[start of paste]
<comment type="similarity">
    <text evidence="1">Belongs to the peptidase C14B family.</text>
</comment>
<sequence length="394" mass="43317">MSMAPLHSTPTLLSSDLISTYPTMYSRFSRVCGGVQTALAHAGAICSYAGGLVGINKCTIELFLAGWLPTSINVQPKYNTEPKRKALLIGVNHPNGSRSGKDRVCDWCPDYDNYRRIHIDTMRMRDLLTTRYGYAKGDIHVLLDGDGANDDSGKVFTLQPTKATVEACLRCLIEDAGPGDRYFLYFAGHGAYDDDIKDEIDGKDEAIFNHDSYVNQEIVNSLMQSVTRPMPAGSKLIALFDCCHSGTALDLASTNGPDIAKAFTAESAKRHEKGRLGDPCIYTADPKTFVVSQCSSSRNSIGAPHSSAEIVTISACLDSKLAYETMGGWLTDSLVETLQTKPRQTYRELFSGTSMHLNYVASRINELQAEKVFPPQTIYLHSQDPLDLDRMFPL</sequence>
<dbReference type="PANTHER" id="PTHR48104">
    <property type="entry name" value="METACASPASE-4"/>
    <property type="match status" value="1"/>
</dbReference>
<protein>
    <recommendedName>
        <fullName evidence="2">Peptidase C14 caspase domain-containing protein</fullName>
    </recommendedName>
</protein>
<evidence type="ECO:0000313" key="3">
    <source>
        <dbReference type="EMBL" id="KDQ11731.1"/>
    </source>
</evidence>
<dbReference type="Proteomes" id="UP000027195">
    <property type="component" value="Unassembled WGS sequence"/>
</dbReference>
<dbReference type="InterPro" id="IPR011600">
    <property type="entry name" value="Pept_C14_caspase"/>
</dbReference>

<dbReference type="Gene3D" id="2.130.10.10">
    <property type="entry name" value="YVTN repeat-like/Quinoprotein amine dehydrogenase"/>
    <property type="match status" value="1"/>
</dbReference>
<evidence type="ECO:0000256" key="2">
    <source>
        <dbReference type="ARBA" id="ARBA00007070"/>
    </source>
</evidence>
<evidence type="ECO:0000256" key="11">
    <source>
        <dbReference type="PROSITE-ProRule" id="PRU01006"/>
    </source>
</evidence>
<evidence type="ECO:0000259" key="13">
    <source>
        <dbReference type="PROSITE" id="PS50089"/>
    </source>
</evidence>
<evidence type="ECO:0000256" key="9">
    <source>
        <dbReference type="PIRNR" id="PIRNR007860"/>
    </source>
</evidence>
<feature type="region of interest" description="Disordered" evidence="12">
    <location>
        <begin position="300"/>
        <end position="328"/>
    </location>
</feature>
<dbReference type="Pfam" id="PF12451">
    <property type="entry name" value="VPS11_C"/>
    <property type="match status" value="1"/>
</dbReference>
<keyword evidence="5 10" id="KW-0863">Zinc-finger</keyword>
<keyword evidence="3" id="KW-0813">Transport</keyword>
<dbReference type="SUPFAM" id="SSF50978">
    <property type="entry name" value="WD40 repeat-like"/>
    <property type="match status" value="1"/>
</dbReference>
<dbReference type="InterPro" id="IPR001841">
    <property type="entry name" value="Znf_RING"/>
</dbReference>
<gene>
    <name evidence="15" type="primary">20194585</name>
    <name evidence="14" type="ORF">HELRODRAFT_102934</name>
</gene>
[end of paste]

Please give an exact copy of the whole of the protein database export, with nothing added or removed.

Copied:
<comment type="similarity">
    <text evidence="1">Belongs to the peptidase C14B family.</text>
</comment>
<sequence length="394" mass="43317">MSMAPLHSTPTLLSSDLISTYPTMYSRFSRVCGGVQTALAHAGAICSYAGGLVGINKCTIELFLAGWLPTSINVQPKYNTEPKRKALLIGVNHPNGSRSGKDRVCDWCPDYDNYRRIHIDTMRMRDLLTTRYGYAKGDIHVLLDGDGANDDSGKVFTLQPTKATVEACLRCLIEDAGPGDRYFLYFAGHGAYDDDIKDEIDGKDEAIFNHDSYVNQEIVNSLMQSVTRPMPAGSKLIALFDCCHSGTALDLASTNGPDIAKAFTAESAKRHEKGRLGDPCIYTADPKTFVVSQCSSSRNSIGAPHSSAEIVTISACLDSKLAYETMGGWLTDSLVETLQTKPRQTYRELFSGTSMHLNYVASRINELQAEKVFPPQTIYLHSQDPLDLDRMFPL</sequence>
<dbReference type="PANTHER" id="PTHR48104">
    <property type="entry name" value="METACASPASE-4"/>
    <property type="match status" value="1"/>
</dbReference>
<protein>
    <recommendedName>
        <fullName evidence="2">Peptidase C14 caspase domain-containing protein</fullName>
    </recommendedName>
</protein>
<evidence type="ECO:0000313" key="3">
    <source>
        <dbReference type="EMBL" id="KDQ11731.1"/>
    </source>
</evidence>
<dbReference type="Proteomes" id="UP000027195">
    <property type="component" value="Unassembled WGS sequence"/>
</dbReference>
<dbReference type="InterPro" id="IPR011600">
    <property type="entry name" value="Pept_C14_caspase"/>
</dbReference>

<dbReference type="Gene3D" id="2.130.10.10">
    <property type="entry name" value="YVTN repeat-like/Quinoprotein amine dehydrogenase"/>
    <property type="match status" value="1"/>
</dbReference>
<evidence type="ECO:0000256" key="2">
    <source>
        <dbReference type="ARBA" id="ARBA00007070"/>
    </source>
</evidence>
<evidence type="ECO:0000256" key="11">
    <source>
        <dbReference type="PROSITE-ProRule" id="PRU01006"/>
    </source>
</evidence>
<evidence type="ECO:0000259" key="13">
    <source>
        <dbReference type="PROSITE" id="PS50089"/>
    </source>
</evidence>
<evidence type="ECO:0000256" key="9">
    <source>
        <dbReference type="PIRNR" id="PIRNR007860"/>
    </source>
</evidence>
<feature type="region of interest" description="Disordered" evidence="12">
    <location>
        <begin position="300"/>
        <end position="328"/>
    </location>
</feature>
<dbReference type="Pfam" id="PF12451">
    <property type="entry name" value="VPS11_C"/>
    <property type="match status" value="1"/>
</dbReference>
<keyword evidence="5 10" id="KW-0863">Zinc-finger</keyword>
<keyword evidence="3" id="KW-0813">Transport</keyword>
<dbReference type="SUPFAM" id="SSF50978">
    <property type="entry name" value="WD40 repeat-like"/>
    <property type="match status" value="1"/>
</dbReference>
<dbReference type="InterPro" id="IPR001841">
    <property type="entry name" value="Znf_RING"/>
</dbReference>
<gene>
    <name evidence="15" type="primary">20194585</name>
    <name evidence="14" type="ORF">HELRODRAFT_102934</name>
</gene>